So as spring migration revs up, so do my hopes for a new yard bird. The possibility of a new migrant passing through open up significantly. In my yard, spring migration doesn't bring as many warblers as fall migration does, but I know that this is where the greatest potential for a new yard bird exists.
I've had some great warblers pass through my yard, 17 species in all.
Black & White Warbler
Black-throated Blue Warbler
Black-throated Green Warbler
Northern Parula Warbler
Most of these warblers made their first appearance in my yard in late summer/early fall. Fall warblers are a real challenge to identify, but in spring, any migrants that were to visit my yard would be in their easier-to-identify breeding plumage. And they might just be singing as well, so the conditions would as ideal as ever. The sight of a beautiful, singing male Black-throated Green Warbler on May 6th fuels my hopes for a new spring warbler. Now I just need to bone up on my warbler ID - and get out in the woods more - to be prepared when the warblers pass through our area. I hope my new Warbler Guide comes in handy.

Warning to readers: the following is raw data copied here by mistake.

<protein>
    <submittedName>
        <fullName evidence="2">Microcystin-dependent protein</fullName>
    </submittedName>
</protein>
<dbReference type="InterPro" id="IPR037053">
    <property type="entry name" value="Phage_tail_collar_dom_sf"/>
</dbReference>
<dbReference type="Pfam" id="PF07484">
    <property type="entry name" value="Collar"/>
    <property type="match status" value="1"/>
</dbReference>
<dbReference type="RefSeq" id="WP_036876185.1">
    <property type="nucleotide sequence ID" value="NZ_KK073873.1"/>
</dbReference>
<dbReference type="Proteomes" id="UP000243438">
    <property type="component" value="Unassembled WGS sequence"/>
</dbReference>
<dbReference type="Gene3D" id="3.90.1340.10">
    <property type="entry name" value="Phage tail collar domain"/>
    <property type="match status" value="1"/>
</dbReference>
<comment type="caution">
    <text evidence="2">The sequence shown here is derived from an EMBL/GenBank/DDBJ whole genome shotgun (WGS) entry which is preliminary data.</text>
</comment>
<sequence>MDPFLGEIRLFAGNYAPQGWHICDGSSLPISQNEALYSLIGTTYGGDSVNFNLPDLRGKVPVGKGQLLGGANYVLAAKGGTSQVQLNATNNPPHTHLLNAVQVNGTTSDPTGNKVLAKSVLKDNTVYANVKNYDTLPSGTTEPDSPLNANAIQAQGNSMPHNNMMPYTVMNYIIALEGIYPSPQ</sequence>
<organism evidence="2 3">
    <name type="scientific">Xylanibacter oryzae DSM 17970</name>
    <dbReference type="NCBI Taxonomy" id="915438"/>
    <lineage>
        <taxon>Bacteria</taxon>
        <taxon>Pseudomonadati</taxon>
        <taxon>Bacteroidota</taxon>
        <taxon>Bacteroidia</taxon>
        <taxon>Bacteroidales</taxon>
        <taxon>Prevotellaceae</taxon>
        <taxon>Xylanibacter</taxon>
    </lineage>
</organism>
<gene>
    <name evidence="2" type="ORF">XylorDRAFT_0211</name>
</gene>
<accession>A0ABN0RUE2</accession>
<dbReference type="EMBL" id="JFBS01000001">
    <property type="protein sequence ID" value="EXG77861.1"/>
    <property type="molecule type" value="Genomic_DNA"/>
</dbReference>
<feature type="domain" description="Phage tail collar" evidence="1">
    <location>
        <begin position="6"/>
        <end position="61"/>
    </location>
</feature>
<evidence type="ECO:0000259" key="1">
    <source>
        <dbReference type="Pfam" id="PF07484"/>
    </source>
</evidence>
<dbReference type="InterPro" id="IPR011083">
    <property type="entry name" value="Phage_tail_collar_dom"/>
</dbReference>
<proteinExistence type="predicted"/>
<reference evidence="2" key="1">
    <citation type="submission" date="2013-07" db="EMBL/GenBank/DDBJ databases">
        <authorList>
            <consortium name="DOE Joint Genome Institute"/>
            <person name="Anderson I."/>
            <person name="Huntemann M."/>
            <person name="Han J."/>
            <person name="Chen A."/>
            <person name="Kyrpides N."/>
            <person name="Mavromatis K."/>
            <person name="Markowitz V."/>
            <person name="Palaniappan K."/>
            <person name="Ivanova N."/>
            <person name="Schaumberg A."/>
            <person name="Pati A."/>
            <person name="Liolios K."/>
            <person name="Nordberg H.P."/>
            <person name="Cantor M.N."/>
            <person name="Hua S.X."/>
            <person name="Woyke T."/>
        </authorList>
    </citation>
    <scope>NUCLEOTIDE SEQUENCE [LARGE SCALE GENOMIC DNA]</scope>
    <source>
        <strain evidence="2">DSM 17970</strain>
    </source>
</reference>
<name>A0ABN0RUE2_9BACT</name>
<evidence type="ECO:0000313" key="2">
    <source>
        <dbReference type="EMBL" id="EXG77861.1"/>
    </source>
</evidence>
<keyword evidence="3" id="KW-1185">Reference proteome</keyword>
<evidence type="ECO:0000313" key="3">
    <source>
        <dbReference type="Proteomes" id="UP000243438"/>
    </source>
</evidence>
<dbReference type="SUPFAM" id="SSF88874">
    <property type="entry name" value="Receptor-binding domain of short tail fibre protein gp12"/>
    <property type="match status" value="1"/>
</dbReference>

Female Black-throated Blue Warbler at suet log feeder
Other possibilities include overhead birds, which I include in my Yard List because, well, because it's my list and I make the rules! I do get some overhead hawks and have had Broad-winged Hawks pass through at lower altitude.
So I'll keep my eyes in the trees and overhead. I'll check every foraging sparrow, just to make sure it isn't new to my yard. I'll listen closely for that song that sounds different from all the regulars, and for those hours I'm inside working, I'll keep my outdoor speaker turned on.
Hopefully my diligence and attention will bring #95 to my yard this spring as I make my way to the century mark of birds that have graced my land or the skies above it, and have let me call them "mine".
Like thousands of other folks across the continent, I just wrapped up a weekend of counting the birds for the Great Backyard Bird Count (GBBC). This was my 7th year participating in the count.